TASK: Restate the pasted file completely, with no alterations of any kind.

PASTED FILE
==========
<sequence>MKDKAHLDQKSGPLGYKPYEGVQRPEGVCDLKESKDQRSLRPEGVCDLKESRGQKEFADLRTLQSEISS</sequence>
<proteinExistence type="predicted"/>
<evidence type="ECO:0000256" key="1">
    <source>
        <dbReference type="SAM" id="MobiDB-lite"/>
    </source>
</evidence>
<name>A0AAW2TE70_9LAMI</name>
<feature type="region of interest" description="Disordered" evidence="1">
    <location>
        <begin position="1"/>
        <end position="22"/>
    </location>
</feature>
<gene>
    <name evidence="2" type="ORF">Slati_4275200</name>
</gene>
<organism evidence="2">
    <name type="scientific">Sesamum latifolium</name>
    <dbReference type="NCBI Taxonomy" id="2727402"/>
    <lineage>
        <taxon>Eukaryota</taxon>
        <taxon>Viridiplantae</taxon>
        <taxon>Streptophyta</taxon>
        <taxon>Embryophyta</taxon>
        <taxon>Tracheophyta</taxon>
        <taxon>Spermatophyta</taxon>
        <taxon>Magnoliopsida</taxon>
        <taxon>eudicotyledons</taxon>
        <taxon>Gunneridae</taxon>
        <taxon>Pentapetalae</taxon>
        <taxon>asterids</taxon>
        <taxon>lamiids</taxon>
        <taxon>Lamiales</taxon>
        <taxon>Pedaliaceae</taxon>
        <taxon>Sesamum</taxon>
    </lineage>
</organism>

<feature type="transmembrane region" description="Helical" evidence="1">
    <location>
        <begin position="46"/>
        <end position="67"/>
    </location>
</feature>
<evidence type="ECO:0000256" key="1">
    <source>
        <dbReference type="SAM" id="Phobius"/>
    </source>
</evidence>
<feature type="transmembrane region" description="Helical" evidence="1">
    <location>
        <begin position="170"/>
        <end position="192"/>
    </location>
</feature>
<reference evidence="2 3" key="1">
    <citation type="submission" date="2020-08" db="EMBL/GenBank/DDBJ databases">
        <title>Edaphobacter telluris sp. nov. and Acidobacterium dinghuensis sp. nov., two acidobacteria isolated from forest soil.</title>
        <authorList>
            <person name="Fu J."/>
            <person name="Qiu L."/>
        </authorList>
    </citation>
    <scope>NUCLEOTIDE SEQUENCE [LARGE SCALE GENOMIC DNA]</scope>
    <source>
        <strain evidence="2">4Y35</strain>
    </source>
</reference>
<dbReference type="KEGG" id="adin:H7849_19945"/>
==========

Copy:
<sequence>MKDKAHLDQKSGPLGYKPYEGVQRPEGVCDLKESKDQRSLRPEGVCDLKESRGQKEFADLRTLQSEISS</sequence>
<proteinExistence type="predicted"/>
<evidence type="ECO:0000256" key="1">
    <source>
        <dbReference type="SAM" id="MobiDB-lite"/>
    </source>
</evidence>
<name>A0AAW2TE70_9LAMI</name>
<feature type="region of interest" description="Disordered" evidence="1">
    <location>
        <begin position="1"/>
        <end position="22"/>
    </location>
</feature>
<gene>
    <name evidence="2" type="ORF">Slati_4275200</name>
</gene>
<organism evidence="2">
    <name type="scientific">Sesamum latifolium</name>
    <dbReference type="NCBI Taxonomy" id="2727402"/>
    <lineage>
        <taxon>Eukaryota</taxon>
        <taxon>Viridiplantae</taxon>
        <taxon>Streptophyta</taxon>
        <taxon>Embryophyta</taxon>
        <taxon>Tracheophyta</taxon>
        <taxon>Spermatophyta</taxon>
        <taxon>Magnoliopsida</taxon>
        <taxon>eudicotyledons</taxon>
        <taxon>Gunneridae</taxon>
        <taxon>Pentapetalae</taxon>
        <taxon>asterids</taxon>
        <taxon>lamiids</taxon>
        <taxon>Lamiales</taxon>
        <taxon>Pedaliaceae</taxon>
        <taxon>Sesamum</taxon>
    </lineage>
</organism>

<feature type="transmembrane region" description="Helical" evidence="1">
    <location>
        <begin position="46"/>
        <end position="67"/>
    </location>
</feature>
<evidence type="ECO:0000256" key="1">
    <source>
        <dbReference type="SAM" id="Phobius"/>
    </source>
</evidence>
<feature type="transmembrane region" description="Helical" evidence="1">
    <location>
        <begin position="170"/>
        <end position="192"/>
    </location>
</feature>
<reference evidence="2 3" key="1">
    <citation type="submission" date="2020-08" db="EMBL/GenBank/DDBJ databases">
        <title>Edaphobacter telluris sp. nov. and Acidobacterium dinghuensis sp. nov., two acidobacteria isolated from forest soil.</title>
        <authorList>
            <person name="Fu J."/>
            <person name="Qiu L."/>
        </authorList>
    </citation>
    <scope>NUCLEOTIDE SEQUENCE [LARGE SCALE GENOMIC DNA]</scope>
    <source>
        <strain evidence="2">4Y35</strain>
    </source>
</reference>
<dbReference type="KEGG" id="adin:H7849_19945"/>